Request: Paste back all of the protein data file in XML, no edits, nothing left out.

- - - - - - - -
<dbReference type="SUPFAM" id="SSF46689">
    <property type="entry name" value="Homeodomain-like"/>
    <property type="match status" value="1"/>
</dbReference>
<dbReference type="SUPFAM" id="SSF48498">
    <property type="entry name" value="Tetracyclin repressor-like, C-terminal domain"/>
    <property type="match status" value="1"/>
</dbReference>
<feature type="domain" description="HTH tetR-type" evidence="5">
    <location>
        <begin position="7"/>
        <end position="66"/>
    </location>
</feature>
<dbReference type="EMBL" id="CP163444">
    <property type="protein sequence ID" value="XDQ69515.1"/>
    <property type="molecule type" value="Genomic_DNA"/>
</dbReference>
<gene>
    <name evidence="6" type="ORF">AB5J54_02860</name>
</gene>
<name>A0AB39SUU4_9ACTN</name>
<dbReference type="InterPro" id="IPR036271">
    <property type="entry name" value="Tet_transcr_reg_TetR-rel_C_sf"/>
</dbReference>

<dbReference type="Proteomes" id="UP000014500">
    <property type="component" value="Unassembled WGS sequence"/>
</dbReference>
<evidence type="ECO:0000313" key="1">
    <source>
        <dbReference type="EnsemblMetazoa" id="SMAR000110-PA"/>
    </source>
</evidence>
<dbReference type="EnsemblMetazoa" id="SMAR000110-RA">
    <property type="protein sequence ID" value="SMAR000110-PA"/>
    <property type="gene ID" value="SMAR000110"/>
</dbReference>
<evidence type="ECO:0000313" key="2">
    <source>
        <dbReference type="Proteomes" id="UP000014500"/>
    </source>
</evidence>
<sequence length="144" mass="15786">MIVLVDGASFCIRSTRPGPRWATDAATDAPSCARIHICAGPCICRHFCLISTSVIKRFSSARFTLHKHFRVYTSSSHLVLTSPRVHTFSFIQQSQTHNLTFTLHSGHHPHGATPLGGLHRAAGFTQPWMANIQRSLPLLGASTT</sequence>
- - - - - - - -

<dbReference type="SUPFAM" id="SSF46689">
    <property type="entry name" value="Homeodomain-like"/>
    <property type="match status" value="1"/>
</dbReference>
<dbReference type="SUPFAM" id="SSF48498">
    <property type="entry name" value="Tetracyclin repressor-like, C-terminal domain"/>
    <property type="match status" value="1"/>
</dbReference>
<feature type="domain" description="HTH tetR-type" evidence="5">
    <location>
        <begin position="7"/>
        <end position="66"/>
    </location>
</feature>
<dbReference type="EMBL" id="CP163444">
    <property type="protein sequence ID" value="XDQ69515.1"/>
    <property type="molecule type" value="Genomic_DNA"/>
</dbReference>
<gene>
    <name evidence="6" type="ORF">AB5J54_02860</name>
</gene>
<name>A0AB39SUU4_9ACTN</name>
<dbReference type="InterPro" id="IPR036271">
    <property type="entry name" value="Tet_transcr_reg_TetR-rel_C_sf"/>
</dbReference>

<dbReference type="Proteomes" id="UP000014500">
    <property type="component" value="Unassembled WGS sequence"/>
</dbReference>
<evidence type="ECO:0000313" key="1">
    <source>
        <dbReference type="EnsemblMetazoa" id="SMAR000110-PA"/>
    </source>
</evidence>
<dbReference type="EnsemblMetazoa" id="SMAR000110-RA">
    <property type="protein sequence ID" value="SMAR000110-PA"/>
    <property type="gene ID" value="SMAR000110"/>
</dbReference>
<evidence type="ECO:0000313" key="2">
    <source>
        <dbReference type="Proteomes" id="UP000014500"/>
    </source>
</evidence>
<sequence length="144" mass="15786">MIVLVDGASFCIRSTRPGPRWATDAATDAPSCARIHICAGPCICRHFCLISTSVIKRFSSARFTLHKHFRVYTSSSHLVLTSPRVHTFSFIQQSQTHNLTFTLHSGHHPHGATPLGGLHRAAGFTQPWMANIQRSLPLLGASTT</sequence>